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Top entrepreneurs' tips for your finances

Sarah Finney 13 May 2014

Ask any successful entrepreneur and they’ll tell you about someone who inspired them by example. For Richard Branson, his greatest inspiration was his mother who imparted her fierce work ethic and pragmatic, no-regrets way of looking at the world on to her son from an early age. From being a 20 year old with poor English and maths qualifications, a list of failed get-rich-quick endeavours, and an ailing business, to a billionaire entrepreneur also feted for his humanitarian work, it’s fair to say Branson has a lot to pass on to us about going against the grain. So, how entrepreneurial are you when it comes to your finances? Here are five inspirational ways to think differently about managing your money…

1. "You don’t learn to walk by following rules. You learn by doing, and by falling over" - Richard Branson.

Never disregard risk, but do try new ways to manage your life and your money better. If you fancy yourself as an entrepreneur why not try setting up your own business? If you're afraid of failure, making sure you plan adequately and have a financial safety net in place in case things don't work out can help you rest easy at night. But whether or not you’re a budding Branson, you can use mistakes already made to your advantage: if you've pursued a money management strategy that hasn't worked for you, review your situation, learn from your mistakes and pass your learning on to friends and family.

2. "After a certain point, money is meaningless. It ceases to be the goal. The game is what counts" - Aristotle

When it comes to your finances, inertia may often take over. It seems far simpler to keep paying for home insurance each month without wading through policy documents or terms and conditions to check the policy details still apply, or to make sure you’re still getting the best deal for your circumstances. But that could be one way you take control of the “game”. It’s good to set goals, but to achieve them, whether it’s paying off your mortgage by a certain date, or going on a once in a lifetime holiday, you need to focus on how to get there. Perhaps more than anyone, entrepreneurs get stuck in to every aspect of their business from the very beginning. They learn to take an avid interest in what everything costs, the conditions of the market they’re entering, and the minutiae of multiple jobs that would perhaps normally be performed by a team. They’re driven by their goals, but they have to be incredibly invested in the process of reaching them.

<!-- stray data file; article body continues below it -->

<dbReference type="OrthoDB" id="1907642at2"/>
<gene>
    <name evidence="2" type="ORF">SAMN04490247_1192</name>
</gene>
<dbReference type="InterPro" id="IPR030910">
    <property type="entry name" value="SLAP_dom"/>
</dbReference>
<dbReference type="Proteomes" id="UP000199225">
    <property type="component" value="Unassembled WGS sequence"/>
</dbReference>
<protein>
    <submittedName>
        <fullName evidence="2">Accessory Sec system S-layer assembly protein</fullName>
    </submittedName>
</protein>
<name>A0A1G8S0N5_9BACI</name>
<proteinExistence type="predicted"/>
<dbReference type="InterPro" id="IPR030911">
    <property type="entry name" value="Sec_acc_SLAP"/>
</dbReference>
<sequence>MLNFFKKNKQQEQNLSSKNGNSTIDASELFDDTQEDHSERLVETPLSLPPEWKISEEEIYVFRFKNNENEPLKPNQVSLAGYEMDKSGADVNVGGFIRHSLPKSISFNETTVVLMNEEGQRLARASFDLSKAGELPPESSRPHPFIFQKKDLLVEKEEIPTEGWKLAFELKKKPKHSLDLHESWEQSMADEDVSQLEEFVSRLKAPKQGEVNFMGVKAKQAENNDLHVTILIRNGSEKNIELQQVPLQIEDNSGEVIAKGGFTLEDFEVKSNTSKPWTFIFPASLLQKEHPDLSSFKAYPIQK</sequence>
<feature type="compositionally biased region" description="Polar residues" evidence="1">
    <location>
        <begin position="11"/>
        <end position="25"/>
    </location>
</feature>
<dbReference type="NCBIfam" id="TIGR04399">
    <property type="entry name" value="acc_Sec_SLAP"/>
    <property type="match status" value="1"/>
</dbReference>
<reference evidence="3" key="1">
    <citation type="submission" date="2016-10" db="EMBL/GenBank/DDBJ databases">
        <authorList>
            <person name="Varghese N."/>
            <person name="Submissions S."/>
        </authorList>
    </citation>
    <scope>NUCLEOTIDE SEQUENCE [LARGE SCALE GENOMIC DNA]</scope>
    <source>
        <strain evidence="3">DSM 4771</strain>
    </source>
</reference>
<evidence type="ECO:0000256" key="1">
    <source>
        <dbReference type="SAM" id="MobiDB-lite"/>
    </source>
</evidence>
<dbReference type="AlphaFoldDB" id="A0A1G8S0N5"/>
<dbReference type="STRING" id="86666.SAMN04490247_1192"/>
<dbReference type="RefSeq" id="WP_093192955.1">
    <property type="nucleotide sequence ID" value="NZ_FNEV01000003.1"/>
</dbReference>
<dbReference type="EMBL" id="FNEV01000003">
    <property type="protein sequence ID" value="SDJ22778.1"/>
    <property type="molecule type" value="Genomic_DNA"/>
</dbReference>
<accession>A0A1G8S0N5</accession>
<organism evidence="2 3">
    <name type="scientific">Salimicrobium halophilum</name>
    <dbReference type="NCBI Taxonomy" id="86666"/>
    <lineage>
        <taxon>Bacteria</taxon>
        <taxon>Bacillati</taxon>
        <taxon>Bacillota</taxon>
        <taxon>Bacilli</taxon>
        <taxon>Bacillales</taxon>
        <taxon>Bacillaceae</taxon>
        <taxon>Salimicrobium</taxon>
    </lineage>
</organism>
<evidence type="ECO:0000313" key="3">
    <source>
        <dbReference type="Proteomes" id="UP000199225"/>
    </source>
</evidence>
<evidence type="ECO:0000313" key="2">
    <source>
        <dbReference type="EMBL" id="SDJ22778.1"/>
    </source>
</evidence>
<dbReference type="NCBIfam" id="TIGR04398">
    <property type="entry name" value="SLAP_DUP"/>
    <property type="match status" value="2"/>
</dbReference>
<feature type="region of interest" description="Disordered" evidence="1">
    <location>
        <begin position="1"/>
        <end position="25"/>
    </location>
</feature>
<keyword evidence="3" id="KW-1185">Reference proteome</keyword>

3. Benjamin Franklin (who had a printing business) asked himself "What good shall I do this day?" every morning, and "What good have I done today?" every evening

A successful entrepreneur is a chameleon, effectively adapting themselves to whatever needs doing, and reacting quickly to competitors or market changes to make sure they’re at the forefront of what’s going on for their customers. To become the next big thing, they need to re-evaluate daily. In terms of your finances, this could be something to put into practice, even if only once or twice a month. Getting into the habit of tracking your savings and investments, any insurance policies, mortgage and any other financial products to make sure you’re still getting the right deal for you. MoneyHub, the innovative money management technology, allows you to track and predict the future value of your debts, savings, investments and net worth, as well as showing how well you’re doing at-a-glance towards meeting your goals.

4. "A business that makes nothing but money is a poor business." - Henry Ford

Henry Ford pioneered the motoring industry with his no-nonsense take on building a business that could last. Although founding Ford made him a billionaire, he established his priorities early on. With so much often personally at stake in the first few years of a business, entrepreneurs are usually driven on the strength of that big idea or dream they hope to realise, that gap in the market they hope to fill. The same may be true of your money: while becoming a billionaire may seem like an inviting prospect, having smaller, more realistic goals and motivations probably rule the way your manage your finances. Taking stock and making time to review your money motivations, and whether or not you’re making the most of what you have, is never a bad thing. If you’re at a financial crossroads and considering mortgages, investing, pensions and annuities, financial planning, or tax planning, you might also want to consider seeking financial advice. After all, some of the most prominent entrepreneurs needed significant support and guidance to point them in the right direction.

5. "I wasn’t satisfied just to earn a good living. I was looking to make a statement." - Donald Trump

Entrepreneurs are driven by a need for change. They’re not content to work for anyone else and long to see their big idea come to fruition. In the same way, it’s good to keep on your toes when it comes to your money. Entrepreneurs often have to be a jack of all trades, master of none initially, and have to learn constantly as their business takes flight. Don’t sit comfortably. It pays to do your homework and know your way around financial products so that you can get the right deal for you. For example, comparing mortgages can be misleading unless you calculate the true cost including any charges and fees. Find your way around a wide range of products, from insurance to pensions, savings, investments and current accounts, and compare products to find the right one for you.

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